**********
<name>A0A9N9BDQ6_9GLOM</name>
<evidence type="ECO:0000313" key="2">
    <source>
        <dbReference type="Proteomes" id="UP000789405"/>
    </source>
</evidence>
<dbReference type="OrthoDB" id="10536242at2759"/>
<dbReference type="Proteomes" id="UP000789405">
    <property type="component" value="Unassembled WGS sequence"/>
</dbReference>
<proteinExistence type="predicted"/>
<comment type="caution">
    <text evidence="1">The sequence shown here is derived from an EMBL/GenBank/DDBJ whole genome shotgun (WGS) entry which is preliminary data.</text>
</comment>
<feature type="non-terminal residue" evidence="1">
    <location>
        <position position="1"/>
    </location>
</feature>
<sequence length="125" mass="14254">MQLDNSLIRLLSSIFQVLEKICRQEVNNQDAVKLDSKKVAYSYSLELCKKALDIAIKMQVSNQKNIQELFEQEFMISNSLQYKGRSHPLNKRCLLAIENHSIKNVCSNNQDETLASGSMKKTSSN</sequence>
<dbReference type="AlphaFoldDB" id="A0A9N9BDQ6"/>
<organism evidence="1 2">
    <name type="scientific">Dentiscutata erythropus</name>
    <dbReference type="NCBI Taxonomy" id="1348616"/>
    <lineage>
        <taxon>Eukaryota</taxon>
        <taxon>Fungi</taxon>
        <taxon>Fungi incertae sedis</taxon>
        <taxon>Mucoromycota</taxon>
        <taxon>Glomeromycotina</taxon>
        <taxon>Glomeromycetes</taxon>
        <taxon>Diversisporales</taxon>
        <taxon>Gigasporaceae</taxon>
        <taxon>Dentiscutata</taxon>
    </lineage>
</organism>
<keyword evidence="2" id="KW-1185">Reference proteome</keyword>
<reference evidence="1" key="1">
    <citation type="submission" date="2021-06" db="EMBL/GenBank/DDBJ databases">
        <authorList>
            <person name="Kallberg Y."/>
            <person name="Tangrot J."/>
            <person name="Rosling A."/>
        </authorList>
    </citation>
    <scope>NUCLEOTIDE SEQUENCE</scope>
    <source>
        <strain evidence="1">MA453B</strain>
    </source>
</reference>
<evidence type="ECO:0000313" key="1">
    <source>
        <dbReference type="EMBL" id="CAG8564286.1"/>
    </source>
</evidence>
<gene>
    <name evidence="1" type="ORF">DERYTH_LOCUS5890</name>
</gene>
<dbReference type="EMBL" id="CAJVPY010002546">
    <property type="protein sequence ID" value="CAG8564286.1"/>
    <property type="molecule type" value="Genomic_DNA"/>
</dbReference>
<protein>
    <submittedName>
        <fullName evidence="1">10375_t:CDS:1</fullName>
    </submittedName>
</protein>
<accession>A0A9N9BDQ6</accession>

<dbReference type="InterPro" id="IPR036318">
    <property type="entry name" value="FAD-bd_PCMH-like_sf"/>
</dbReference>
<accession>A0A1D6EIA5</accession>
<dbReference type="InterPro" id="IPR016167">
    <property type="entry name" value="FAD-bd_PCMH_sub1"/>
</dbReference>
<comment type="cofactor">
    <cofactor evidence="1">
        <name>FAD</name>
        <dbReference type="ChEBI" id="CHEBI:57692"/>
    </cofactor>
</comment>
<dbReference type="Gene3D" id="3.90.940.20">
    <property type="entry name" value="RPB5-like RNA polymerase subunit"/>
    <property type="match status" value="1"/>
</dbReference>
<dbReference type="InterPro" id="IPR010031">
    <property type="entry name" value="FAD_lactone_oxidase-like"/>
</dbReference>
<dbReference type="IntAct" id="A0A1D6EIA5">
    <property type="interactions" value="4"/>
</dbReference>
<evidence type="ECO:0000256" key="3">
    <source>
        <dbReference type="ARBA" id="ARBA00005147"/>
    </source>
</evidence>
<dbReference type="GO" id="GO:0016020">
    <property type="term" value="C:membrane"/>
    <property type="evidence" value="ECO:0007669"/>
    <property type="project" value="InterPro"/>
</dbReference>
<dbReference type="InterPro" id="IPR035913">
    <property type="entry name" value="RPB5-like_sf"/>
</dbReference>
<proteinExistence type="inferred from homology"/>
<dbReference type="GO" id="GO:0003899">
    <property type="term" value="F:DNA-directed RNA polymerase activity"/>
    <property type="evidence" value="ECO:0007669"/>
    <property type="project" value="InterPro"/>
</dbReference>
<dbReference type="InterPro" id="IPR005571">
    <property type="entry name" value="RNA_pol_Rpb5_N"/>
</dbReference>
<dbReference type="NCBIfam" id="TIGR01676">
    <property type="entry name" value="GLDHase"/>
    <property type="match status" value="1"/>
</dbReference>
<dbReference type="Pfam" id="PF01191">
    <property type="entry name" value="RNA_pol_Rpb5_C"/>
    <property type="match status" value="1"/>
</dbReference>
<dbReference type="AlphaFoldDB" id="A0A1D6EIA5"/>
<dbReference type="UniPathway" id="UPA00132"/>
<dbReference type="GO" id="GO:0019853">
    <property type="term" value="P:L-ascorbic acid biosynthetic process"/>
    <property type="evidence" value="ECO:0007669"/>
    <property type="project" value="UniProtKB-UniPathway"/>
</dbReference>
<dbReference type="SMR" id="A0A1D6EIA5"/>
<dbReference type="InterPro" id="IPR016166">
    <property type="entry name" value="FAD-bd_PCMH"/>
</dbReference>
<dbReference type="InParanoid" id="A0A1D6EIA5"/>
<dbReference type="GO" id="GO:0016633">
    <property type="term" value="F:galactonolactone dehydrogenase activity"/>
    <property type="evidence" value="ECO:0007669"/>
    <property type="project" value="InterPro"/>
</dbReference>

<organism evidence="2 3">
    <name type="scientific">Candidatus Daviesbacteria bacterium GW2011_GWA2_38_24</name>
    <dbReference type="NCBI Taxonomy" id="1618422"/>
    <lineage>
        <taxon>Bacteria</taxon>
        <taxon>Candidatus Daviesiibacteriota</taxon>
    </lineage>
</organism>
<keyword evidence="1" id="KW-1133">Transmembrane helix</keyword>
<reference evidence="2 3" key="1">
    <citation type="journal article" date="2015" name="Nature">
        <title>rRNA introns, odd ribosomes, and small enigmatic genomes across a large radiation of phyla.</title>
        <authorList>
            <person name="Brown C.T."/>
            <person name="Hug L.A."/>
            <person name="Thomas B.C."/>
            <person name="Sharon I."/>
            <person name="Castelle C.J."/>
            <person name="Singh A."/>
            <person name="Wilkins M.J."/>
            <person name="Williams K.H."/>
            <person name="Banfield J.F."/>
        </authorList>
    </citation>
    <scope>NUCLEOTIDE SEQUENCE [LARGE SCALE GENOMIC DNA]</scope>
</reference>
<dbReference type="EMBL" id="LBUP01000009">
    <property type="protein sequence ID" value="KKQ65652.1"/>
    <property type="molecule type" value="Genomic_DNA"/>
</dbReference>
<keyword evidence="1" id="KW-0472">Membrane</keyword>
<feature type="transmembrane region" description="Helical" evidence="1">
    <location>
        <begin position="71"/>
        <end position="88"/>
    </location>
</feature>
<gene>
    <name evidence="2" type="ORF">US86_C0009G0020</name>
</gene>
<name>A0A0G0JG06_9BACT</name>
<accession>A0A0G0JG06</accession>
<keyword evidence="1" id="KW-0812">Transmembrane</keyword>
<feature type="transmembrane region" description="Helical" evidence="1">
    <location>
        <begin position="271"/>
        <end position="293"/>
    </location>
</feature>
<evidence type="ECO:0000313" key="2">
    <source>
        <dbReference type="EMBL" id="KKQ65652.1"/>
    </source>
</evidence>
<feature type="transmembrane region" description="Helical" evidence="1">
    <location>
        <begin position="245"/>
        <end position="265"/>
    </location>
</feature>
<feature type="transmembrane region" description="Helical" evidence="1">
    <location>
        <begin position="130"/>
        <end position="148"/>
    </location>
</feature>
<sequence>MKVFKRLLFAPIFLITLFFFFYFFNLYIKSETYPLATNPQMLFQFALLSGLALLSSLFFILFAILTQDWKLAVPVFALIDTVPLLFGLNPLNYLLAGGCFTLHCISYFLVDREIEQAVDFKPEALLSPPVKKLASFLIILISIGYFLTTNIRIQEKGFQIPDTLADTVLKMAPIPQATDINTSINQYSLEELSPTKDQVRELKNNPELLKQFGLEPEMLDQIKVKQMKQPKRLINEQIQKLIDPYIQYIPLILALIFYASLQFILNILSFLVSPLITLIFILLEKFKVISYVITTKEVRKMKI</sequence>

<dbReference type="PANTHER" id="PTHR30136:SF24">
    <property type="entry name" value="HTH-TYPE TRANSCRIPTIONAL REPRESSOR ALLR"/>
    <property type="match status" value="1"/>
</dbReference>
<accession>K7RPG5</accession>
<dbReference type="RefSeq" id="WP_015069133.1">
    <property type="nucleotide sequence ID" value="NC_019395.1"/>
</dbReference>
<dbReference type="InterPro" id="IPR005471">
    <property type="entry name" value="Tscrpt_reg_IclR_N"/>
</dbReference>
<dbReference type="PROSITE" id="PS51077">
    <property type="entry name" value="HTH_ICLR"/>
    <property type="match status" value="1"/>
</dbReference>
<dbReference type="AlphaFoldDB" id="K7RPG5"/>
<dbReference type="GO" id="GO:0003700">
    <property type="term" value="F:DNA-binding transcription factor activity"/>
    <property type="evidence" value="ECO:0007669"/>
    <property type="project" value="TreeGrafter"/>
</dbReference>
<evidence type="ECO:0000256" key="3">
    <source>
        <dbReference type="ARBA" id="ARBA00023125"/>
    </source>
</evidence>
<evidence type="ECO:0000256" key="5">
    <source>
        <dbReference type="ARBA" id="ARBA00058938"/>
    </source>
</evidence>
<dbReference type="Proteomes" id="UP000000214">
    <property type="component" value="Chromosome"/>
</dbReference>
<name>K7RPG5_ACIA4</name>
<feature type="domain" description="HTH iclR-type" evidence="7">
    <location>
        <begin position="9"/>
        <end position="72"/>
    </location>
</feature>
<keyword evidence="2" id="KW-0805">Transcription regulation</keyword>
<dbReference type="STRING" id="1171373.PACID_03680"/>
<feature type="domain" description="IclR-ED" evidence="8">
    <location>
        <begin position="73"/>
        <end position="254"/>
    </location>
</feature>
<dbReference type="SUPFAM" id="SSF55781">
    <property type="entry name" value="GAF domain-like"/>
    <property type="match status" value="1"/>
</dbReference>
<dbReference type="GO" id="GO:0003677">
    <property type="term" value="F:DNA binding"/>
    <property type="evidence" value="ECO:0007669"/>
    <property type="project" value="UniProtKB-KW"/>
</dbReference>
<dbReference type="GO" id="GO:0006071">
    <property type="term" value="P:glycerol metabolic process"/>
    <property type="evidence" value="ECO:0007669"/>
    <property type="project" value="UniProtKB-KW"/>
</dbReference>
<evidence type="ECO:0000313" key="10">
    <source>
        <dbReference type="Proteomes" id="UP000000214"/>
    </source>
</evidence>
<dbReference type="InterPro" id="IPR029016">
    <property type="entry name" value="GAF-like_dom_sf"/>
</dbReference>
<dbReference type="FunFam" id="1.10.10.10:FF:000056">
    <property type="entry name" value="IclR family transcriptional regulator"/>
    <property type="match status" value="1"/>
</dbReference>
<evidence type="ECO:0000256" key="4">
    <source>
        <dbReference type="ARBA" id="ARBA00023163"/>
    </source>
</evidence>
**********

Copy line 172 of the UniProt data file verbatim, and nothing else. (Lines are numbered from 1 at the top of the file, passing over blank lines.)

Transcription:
        <begin position="71"/>